Thursday, February 15, 2007

Kinagisnan: Pagrorosario

Natanong ko sa isang nakatatanda kung kailan tinigil ang paggamit ng Latin sa misa (Gusto ko kasing malaman kung may kinalaman ito sa pagtigil ng pagtuturo ng Latin sa paaralan). Ang sabi ng nakatatanda sa 'kin, mga 1965/66 daw.

Maliban dito, nabanggit niya na dahil Latin ang misa at hindi rin naman maintindihan ng maraming tao ang pinagsasabi ng pari, kadalasa'y nag-rorosario na lang daw ang mga tao habang nagmimisa. Tinanong ko kung anong wika ang gamit sa pagdasal ng rosaryo, kung Latin ba at ang sagot niya'y hindi.

Nakakatuwang malaman ang konteksto ng pagrorosario ng mga matatanda habang may misa na paminsan-minsan nakikita pa natin hanggang ngayon (at kahit na pagsabihan na sila ng pari na hindi ito dapat gawin, patuloy pa rin itong ginagawa). Old habits die hard ika nila. Nakakatuwang isipin na ang pagrorosario ay isang pamamaraan kung saan naiintindihan ng karaniwang tao ang sinasabi niya sa Diyos.

Meron kaya itong kaugnayan sa pagkamalapitin ng Pilipino kay Birheng Maria? Kung sa pakikipag-usap kay Hesus kailangan mag-Latin, kay Maria, hindi ito kinakailangan at puwedeng kausapin ang mahal na ina sa salita ng karaniwang tao. Ito rin kaya ang dahilan kung bakit ang mga Atenista ay naging kilala na nagdadala ng rosario sa kanyang bulsa hanggang sa kamatayan?

Ngayon na ang wika sa misa ay naiintindihan ng karaniwang-tao, hindi na laganap ang pagrorosario habang nagmimisa. Sa panahon ngayon na ang Diyos ay minsan tinuturing na kaibigan, hindi na rin nakikitang kinakailangan ang formula prayers na kabahagi ng pagrorosario (Wala na akong kilalang Atenistang nagbibitbit ng rosario araw-araw). Ang bawat isang tao ay inaakalang puwedeng kausapin ng diresto ang Diyos na hindi nangangailangan ng pamamagitan ni Maria.

Kung meron pa kayong nakitang matandang nagrorosario habang sila'y nagmimisa, huwag na itong suwayin. Ang matandang ito ay nakikipag-usap sa Diyos sa wikang kanyang naiintindihan.

Saturday, February 10, 2007


I've been going over issues of The Guidon from 1956 to 1970 and doing so makes me understand a little bit what is meant by reflexivity. The Guidon of that period showed a world that was really different; debates making headlines, a strong American presence, Ateneans seemingly bolder than they are now.

While I read the articles, I notice things that are very different now or I notice things that began way back then or I locate individuals I know now in a different period in time and I understand them differently now.

If I step back from my thoughts, I begin to realize that while I am studying that particular period in time, I realize that I can only understand it from my point of view in the present. What I notice depends on that point of view. What I consider different depends on a definition of what is not-different. A person from that particular point in time might notice something different from what I did (or not notice what I noticed), much more a person from a completely different culture who is not an insider to the University even at the present.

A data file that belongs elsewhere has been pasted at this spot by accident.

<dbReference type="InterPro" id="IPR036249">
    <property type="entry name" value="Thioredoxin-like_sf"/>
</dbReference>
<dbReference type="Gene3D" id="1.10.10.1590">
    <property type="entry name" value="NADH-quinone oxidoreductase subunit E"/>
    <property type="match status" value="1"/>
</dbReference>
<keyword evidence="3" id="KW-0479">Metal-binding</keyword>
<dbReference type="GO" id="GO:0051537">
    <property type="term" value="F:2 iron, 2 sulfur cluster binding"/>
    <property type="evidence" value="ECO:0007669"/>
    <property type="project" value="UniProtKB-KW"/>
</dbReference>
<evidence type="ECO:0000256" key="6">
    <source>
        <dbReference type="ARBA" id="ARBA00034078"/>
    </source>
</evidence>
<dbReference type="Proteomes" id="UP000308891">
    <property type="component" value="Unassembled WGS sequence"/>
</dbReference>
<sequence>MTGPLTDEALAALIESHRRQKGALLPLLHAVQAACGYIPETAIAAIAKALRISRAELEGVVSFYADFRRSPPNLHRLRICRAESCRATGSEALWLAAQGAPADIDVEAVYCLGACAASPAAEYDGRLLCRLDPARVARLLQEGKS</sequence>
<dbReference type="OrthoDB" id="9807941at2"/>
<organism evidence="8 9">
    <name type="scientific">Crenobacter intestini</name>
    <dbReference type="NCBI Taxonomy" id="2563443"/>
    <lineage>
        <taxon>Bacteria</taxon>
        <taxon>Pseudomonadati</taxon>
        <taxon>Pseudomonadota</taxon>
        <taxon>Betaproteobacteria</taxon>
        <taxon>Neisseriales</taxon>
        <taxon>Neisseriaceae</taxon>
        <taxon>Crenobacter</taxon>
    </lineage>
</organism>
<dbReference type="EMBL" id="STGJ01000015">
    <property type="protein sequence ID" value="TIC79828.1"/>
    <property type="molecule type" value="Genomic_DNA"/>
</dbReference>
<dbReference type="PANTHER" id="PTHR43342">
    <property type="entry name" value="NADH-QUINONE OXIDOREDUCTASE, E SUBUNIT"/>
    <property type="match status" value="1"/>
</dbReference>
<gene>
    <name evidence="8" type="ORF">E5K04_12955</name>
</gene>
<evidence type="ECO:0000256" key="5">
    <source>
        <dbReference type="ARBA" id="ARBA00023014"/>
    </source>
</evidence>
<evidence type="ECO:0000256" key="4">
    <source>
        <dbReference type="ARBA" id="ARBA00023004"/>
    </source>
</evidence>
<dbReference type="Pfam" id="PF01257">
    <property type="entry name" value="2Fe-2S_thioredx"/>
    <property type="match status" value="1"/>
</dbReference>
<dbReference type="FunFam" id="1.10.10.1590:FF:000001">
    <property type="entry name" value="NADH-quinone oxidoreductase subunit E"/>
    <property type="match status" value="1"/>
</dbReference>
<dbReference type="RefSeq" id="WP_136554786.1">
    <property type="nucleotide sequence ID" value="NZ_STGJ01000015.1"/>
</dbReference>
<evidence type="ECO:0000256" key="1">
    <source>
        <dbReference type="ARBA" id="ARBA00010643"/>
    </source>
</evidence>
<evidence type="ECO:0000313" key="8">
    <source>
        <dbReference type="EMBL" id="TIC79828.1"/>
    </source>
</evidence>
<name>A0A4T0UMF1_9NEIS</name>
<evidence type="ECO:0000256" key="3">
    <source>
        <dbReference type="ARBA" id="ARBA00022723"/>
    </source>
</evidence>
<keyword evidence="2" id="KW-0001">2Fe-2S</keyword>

So a reflection on the elements that I consider relevant to my understanding of the past tells me something about how I think at the present. I have a lens through which I see the past and yet, if I step back, I also become conscious of the lens itself through which I see, especially if I share with others what I see and they see something different.

In seeing something different, I begin to realize my way of being and my way of seeing that I have always taken for granted.

Tuesday, February 06, 2007

The Arrneow Accent

Ateneans of an earlier age were well-known for their so-called Arrneow accent. Reading through the issues of Guidon from 1956 onwards, I realized that the accent came from the preponderance of American Jesuits from the New York Jesuit Province who volunteered to come to the Philippines and teach at the Ateneo. Looking through the yearbooks from 1956 to 1967, one could see that an overwhelming majority of administrators were Americans and that a number of teachers were also Americans. I guess boys who lived 16-17 years of their lives with these Americans eventually picked up the accent, most probably without really intending to. Now that most of the Americans are no longer around, Ateneans have managed not to inherit the accent.

Accents are indicative of where we came from. One of my all-time favorite movies is My Fair Lady starring Audrey Hepburn and Rex Harrison where Harrison plays the part of a phoneticist who can tell where a person is from and has been based solely on their accent. Harrison asserts that, "Anyone can spot an lrishman or a Yorkshireman by his brogue... but I can place a man within six miles. I can place 'im within two miles in London.Sometimes within two streets". Having lived in Thailand for seven years, I can pretty much tell if people are Thai even if they are speaking in English.

In the Philippines, especially in Manila, one can tell if someone is a probinsyano based on their accent. One of the professors in our school who knows how to speak French tells the story of hearing Filipinos speaking French at an airport with Ilocano, Bicolano and other Filipino accents.
We can tell more about where a person from the way they speak a language and not just the language they speak.